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November 01, 1989 - Image 5

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Publication:
The Michigan Daily, 1989-11-01

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The Michigan Daily- Wednesday, November 1, 1989- Page 5
Students who suffer from
stress seek means to cope

by Shara Smiley
Stressed? Well, you're not alone.
According to Newsweek, stress
is running higher than usual at col-
leges this fall. Students must deal
with stress caused by academic, so-
cial and personal pressures.
A good way for students to "keep
perspective" and avoid stress is to
balance their lives with other activi-
ties, said Gwen Awi, a counselor and
member of the Board for the Michi-
gan Union Counselling Services.
That means taking time to read a
magazine, excercise, talk with
friends, or get involved with an ex-
tracurricular activity.
Students should allot private time
for themselves each day, she said.
Awi said that students do not get the
opportunity to leave their work at
the end of the day, and this induces
stress.
"It is natural for students to want

to take a vacation once in a while
from their work, though one should
not stray from their responsibilities
consistently," said Awi. Healthy
ways to reduce the effects of stress
include eating and sleeping well and
avoiding caffeine and nicotine, natu-
ral stress inducers.
Different students handle stress in
different ways, including exercising,
excessive eating, crying, and drink-
ing alcohol.
"When things get intense, and
I'm walking into an exam situation
where I know I need to perform well,
I become apathetic; I just don't care
about it," said Derek Dale, an LSA
senior. "I involuntarily rationalize
my stress by using reverse psychol-
ogy."
1989 LSA graduate Mo O'Hara,
visiting from Chicago where she
studies psychology, said she man-
ages stress with "obsessive jog-
ging." She jogs from 20 minutes to

an hour in the morning, and again at
night if she anticipates a bad day.
LSA sophmore Julie Logan, has
a different way to cope with stress:
"We love getting crazy at the soror-
ity house late nights. The energy
level gets so intense we spend half
the night just making each other
crack up."
"If I was living in an apartment
and studying by myself, I think I'd
completelely stress out. Having my
sorority sisters around to talk to re-
ally helps a lot," said Logan.
Awi said isolation worsens
stress. "One of the things that stu-
dents experience here at Michigan is
a feeling that there is usually at least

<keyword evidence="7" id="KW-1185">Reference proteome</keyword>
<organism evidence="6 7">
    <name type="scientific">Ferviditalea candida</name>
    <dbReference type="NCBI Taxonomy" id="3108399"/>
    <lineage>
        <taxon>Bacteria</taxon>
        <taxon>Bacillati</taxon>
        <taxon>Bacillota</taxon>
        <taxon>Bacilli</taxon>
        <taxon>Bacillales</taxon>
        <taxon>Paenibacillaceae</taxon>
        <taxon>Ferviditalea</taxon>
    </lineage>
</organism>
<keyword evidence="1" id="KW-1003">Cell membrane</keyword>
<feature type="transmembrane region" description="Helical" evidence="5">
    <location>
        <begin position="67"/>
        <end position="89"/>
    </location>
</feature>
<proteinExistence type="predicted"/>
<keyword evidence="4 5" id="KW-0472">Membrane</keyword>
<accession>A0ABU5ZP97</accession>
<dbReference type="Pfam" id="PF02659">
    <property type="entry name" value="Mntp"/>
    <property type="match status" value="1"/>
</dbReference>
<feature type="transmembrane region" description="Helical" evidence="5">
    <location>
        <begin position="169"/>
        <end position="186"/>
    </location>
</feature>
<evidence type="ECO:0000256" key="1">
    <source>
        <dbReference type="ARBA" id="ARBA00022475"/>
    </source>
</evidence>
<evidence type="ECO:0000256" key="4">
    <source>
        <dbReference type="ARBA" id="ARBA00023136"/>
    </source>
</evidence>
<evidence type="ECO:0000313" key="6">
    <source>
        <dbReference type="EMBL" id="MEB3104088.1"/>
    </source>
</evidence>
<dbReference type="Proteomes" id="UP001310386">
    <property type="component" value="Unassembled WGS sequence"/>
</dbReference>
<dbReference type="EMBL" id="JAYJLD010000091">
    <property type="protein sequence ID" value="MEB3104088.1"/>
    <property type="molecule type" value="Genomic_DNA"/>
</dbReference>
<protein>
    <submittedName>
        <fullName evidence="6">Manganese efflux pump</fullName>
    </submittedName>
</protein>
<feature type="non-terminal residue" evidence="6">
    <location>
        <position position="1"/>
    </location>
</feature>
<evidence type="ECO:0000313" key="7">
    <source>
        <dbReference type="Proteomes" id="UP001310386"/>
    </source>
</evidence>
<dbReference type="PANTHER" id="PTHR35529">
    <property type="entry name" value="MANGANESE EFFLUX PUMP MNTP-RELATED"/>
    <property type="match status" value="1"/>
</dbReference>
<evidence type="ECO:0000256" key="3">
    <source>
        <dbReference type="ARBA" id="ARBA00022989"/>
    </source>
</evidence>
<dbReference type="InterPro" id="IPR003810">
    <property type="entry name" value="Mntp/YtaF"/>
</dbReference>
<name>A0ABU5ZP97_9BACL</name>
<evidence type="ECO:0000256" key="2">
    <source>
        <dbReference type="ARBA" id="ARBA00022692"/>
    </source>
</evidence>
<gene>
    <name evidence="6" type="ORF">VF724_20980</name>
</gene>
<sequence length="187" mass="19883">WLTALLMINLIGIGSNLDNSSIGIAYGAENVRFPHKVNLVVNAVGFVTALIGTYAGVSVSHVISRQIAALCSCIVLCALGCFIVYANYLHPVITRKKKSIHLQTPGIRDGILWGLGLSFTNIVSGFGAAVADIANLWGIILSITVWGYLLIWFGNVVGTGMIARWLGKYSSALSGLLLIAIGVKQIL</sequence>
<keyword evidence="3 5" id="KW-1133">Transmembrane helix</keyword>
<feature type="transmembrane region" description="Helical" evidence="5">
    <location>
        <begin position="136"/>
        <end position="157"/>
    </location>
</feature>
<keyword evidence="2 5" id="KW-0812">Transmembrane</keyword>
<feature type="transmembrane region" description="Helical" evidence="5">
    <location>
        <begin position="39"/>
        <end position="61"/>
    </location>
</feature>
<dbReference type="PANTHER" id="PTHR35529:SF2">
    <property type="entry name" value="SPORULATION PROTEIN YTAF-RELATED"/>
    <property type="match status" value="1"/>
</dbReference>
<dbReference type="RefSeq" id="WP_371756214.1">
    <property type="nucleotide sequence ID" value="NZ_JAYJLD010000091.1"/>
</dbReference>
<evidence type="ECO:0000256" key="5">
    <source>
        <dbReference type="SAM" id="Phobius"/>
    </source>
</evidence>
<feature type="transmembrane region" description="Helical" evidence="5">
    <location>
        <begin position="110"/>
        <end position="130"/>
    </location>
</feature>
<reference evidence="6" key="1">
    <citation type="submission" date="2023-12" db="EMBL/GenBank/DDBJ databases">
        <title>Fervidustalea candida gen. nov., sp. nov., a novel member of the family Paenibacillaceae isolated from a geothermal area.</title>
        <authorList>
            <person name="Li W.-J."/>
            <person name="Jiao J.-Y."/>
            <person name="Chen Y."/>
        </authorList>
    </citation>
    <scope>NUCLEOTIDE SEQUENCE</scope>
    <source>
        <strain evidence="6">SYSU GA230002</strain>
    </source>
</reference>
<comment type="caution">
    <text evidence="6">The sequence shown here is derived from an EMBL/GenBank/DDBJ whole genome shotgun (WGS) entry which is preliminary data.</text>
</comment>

one other student to relate to. Stress-
ful situations become intensified
when some students become isolated
from being able to find people who
share their concerns, thoughts, feel-
ings, and frustrations," she said.
"Stress is really not all that bad;

in fact, if managed correctly, it can
be a positive motivation," she said.
A stress management work-
shop will be offered in the Michigan
Union next semester. For more in-
formation, contact Counselling Ser-
vices at 764-8312.
The University provides several
resources to help students deal with
stress:
-Counselling Services provides
free, short-term counselling for stu-
dents.
-76-GUIDE (764-8433) is a stu-
dent service designed for those who
want want to speak to a peer coun-
selor by phone. Hours are 5 p.m. to,
9 a.m. on weeknights and 24 hours
during the weekend.
-The Psychological Clinic on
East Huron Drive also offers private
counselling for students.

Palestinian town, Israelis claim
victory in showdown over taxes

Light at the end of the tunnel

Kevin Cronin, an LSA junior, and Art School sophomore Anne-Marie
Regalado emerge from the nightmarish gloom of the West Engineering
arch and discover the bright, bustling Shang ri-La that is South U.

BEIT SAHOUR, OCCUPIED
WEST BANK (AP) - The army
took down the barricades around this
Palestinian town yesterday, ending
42 days of seizing cars, furniture and
other goods to crush a tax boycott.

,Legislators expect prison
overcrowding to worsen

Jubilant residents took to the streets
to shout victory.
But as hundreds of the townspeo-
ple waved "V" signs and sang, mili-
tary authorities said they had suc-
ceeded in breaking the revolt, seizing
the equivalent of more than $1.5
million to make up for unpaid taxes.
"We are always collecting taxes.
We have always collected taxes. We
are the authorities," said Brig. Gen.
Shaike Erez, head of the West Bank
military government.
Hanan Banura, a mother of two